MAP Grant Funding by Jaylin McClinton
Throughout my collegiate experience at the University of Illinois at Urbana-Champaign, the Monetary Assistance Program (MAP) has been a key factor in my academic success. For the past few months, the Illinois General Assembly and Governor Rauner have been at an unprecedented stalemate on the budget for fiscal year (FY) 2016 resulting in a devastating blow to major entities (i.e. social services, colleges/universities, etc.) that keep the Illinois economy moving forward. As a student leader, I have spent countless hours testifying (both on-and-off campus), meeting with legislative leaders, and even addressing Governor Rauner and his “pro-education” agenda directly.
The state of funding for the Monetary Assistance Program (MAP) is in trouble and the Democratic Party should use this as a moment of reflection to ensure that it is not an on-going problem for the next generation.
As a student leader and a resident of the Roseland community in Chicago, I was outraged when my colleagues at Chicago State University announced that it would be closing due to financial challenges. I know students there and that institution for many people is the difference between pursuing a higher education or falling into the wrong crowd. In Illinois, we have to have an honest conversation about opportunity and the development of a true cradle to college pipeline. In 2016, there should not be a conversation about funding higher education, but rather a systemic program with the necessary funds to make this a no-brainer. I believe that the Democratic Party and the Illinois Democratic County Chairmen Association can be a true leader on this.
In order to address this in a holistic manner, I would suggest collecting stories from every nook and cranny possible in the state of Illinois to hear the narratives of the middle and low-income students and families this is disproportionately impacting and send them directly to Mr. Rauner’s desk. Second, the Democratic Party should be mobilizing students in all 102 counties whether they are Monetary Award Program (MAP) recipients or not to register to vote and participate in all elections at the local, state, and federal level. When an individual continues to shout about their investment in higher education, but their actions showcase something entirely different that should concern students of all backgrounds and we must all band together to say enough is enough at the ballot box. Lastly, party members especially at the county and state level should create more spaces for student leaders like student body presidents/student trustees to have regular conversations about the status of higher education in Illinois.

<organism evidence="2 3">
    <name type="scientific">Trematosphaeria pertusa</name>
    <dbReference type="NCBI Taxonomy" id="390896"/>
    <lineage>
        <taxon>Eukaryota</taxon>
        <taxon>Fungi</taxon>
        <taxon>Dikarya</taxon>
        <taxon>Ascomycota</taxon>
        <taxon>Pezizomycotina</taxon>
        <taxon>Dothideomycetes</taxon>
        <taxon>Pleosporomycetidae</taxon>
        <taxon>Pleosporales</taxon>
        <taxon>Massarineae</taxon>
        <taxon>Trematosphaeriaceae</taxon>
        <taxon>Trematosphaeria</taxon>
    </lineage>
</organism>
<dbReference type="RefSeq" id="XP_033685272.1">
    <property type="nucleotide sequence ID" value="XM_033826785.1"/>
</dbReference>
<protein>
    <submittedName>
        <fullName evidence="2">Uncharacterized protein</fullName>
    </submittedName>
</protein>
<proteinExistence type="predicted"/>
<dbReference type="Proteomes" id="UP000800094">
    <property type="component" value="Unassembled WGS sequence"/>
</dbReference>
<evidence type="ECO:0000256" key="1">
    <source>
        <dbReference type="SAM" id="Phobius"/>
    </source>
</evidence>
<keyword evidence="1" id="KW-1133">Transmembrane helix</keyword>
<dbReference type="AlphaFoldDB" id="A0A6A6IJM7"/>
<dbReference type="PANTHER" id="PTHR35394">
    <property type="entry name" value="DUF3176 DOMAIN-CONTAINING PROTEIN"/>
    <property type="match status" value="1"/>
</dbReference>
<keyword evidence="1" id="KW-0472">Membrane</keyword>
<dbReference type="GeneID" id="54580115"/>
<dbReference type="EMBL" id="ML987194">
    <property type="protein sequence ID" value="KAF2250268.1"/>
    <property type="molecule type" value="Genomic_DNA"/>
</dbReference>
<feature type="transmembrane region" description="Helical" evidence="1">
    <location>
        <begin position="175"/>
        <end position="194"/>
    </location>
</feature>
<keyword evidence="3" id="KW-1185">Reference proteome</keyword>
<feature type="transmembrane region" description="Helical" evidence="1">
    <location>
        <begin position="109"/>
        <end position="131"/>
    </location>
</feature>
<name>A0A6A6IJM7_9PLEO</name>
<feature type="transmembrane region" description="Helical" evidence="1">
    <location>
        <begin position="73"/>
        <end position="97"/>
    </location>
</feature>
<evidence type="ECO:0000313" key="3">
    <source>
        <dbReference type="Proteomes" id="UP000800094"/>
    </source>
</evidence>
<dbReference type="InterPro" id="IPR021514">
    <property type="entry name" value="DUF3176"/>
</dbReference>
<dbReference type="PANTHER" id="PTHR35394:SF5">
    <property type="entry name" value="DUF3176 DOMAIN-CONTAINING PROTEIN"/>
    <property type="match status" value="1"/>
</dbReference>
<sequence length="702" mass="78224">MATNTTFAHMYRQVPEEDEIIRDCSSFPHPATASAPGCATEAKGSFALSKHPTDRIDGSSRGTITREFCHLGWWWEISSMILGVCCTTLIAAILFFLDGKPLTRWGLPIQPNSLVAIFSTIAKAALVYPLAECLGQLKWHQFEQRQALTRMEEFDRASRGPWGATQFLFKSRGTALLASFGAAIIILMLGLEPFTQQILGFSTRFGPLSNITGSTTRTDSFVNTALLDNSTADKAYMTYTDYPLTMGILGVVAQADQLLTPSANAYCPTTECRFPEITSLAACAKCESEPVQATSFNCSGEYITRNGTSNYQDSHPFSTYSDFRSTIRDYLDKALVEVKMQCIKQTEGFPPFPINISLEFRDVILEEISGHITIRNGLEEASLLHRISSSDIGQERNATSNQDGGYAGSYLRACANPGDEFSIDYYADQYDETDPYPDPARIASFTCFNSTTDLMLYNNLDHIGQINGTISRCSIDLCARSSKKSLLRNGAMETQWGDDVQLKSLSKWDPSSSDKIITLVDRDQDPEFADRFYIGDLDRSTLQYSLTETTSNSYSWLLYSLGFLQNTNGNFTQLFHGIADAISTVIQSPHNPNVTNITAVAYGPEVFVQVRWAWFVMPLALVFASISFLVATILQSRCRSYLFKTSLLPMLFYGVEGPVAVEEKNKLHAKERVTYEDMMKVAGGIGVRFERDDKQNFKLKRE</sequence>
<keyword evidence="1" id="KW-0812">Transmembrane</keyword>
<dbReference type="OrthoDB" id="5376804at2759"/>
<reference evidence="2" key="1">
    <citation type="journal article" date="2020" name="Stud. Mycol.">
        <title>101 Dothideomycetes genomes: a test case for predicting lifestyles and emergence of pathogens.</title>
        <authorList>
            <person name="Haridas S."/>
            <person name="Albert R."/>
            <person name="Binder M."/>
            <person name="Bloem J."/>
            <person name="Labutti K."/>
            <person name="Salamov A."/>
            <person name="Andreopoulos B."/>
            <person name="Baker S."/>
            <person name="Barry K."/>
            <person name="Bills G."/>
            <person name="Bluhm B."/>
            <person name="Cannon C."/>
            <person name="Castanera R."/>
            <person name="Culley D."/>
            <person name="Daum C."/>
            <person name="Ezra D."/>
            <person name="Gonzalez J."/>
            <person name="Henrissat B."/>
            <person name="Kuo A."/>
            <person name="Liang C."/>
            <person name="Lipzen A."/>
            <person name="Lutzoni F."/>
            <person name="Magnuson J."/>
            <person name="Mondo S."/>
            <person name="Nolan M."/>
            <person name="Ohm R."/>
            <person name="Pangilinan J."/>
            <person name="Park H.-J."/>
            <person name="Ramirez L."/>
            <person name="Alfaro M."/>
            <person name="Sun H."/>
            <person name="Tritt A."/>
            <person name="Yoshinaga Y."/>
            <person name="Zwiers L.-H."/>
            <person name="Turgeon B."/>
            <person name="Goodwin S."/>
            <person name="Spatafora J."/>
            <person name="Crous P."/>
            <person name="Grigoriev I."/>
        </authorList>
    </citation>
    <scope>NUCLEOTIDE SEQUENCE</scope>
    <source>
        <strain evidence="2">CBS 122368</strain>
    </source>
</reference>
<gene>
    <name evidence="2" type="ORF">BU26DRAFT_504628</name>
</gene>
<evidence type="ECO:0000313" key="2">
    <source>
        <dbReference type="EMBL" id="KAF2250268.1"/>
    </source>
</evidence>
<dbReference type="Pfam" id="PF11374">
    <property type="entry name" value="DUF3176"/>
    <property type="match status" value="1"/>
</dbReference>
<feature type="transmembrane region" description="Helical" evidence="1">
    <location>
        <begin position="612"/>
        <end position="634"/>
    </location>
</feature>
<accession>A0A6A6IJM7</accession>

If the Democratic Party and the Illinois Democratic County Chairmen Association embrace this, the voices of the most vulnerable will be heard and the status of higher education in Illinois will begin to climb on an upward trend.
Jaylin McClinton is a student leader at the University of Illinois at Urbana-Champaign and a delegate for Hillary Rodham Clinton in the 2nd Congressional District.